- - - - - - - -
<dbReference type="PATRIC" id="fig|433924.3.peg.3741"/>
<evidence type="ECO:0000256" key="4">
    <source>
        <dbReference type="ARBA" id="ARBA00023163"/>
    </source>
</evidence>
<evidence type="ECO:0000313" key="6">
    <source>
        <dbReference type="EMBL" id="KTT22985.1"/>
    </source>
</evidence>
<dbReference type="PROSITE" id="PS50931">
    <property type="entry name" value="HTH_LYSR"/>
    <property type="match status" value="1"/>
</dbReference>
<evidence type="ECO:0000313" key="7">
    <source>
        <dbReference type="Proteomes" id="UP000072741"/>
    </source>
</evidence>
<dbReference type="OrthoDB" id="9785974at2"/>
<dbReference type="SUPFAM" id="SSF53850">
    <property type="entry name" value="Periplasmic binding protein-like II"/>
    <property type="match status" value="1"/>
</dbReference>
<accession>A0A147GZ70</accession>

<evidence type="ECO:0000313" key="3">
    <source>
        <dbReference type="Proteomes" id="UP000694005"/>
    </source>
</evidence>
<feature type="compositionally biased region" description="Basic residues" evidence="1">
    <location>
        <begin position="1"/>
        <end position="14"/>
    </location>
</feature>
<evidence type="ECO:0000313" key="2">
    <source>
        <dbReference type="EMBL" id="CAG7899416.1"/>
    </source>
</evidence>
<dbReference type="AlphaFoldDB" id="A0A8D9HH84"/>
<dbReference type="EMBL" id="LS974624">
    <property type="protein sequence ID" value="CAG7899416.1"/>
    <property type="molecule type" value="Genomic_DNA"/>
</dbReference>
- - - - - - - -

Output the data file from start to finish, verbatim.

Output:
<dbReference type="PATRIC" id="fig|433924.3.peg.3741"/>
<evidence type="ECO:0000256" key="4">
    <source>
        <dbReference type="ARBA" id="ARBA00023163"/>
    </source>
</evidence>
<evidence type="ECO:0000313" key="6">
    <source>
        <dbReference type="EMBL" id="KTT22985.1"/>
    </source>
</evidence>
<dbReference type="PROSITE" id="PS50931">
    <property type="entry name" value="HTH_LYSR"/>
    <property type="match status" value="1"/>
</dbReference>
<evidence type="ECO:0000313" key="7">
    <source>
        <dbReference type="Proteomes" id="UP000072741"/>
    </source>
</evidence>
<dbReference type="OrthoDB" id="9785974at2"/>
<dbReference type="SUPFAM" id="SSF53850">
    <property type="entry name" value="Periplasmic binding protein-like II"/>
    <property type="match status" value="1"/>
</dbReference>
<accession>A0A147GZ70</accession>

<evidence type="ECO:0000313" key="3">
    <source>
        <dbReference type="Proteomes" id="UP000694005"/>
    </source>
</evidence>
<feature type="compositionally biased region" description="Basic residues" evidence="1">
    <location>
        <begin position="1"/>
        <end position="14"/>
    </location>
</feature>
<evidence type="ECO:0000313" key="2">
    <source>
        <dbReference type="EMBL" id="CAG7899416.1"/>
    </source>
</evidence>
<dbReference type="AlphaFoldDB" id="A0A8D9HH84"/>
<dbReference type="EMBL" id="LS974624">
    <property type="protein sequence ID" value="CAG7899416.1"/>
    <property type="molecule type" value="Genomic_DNA"/>
</dbReference>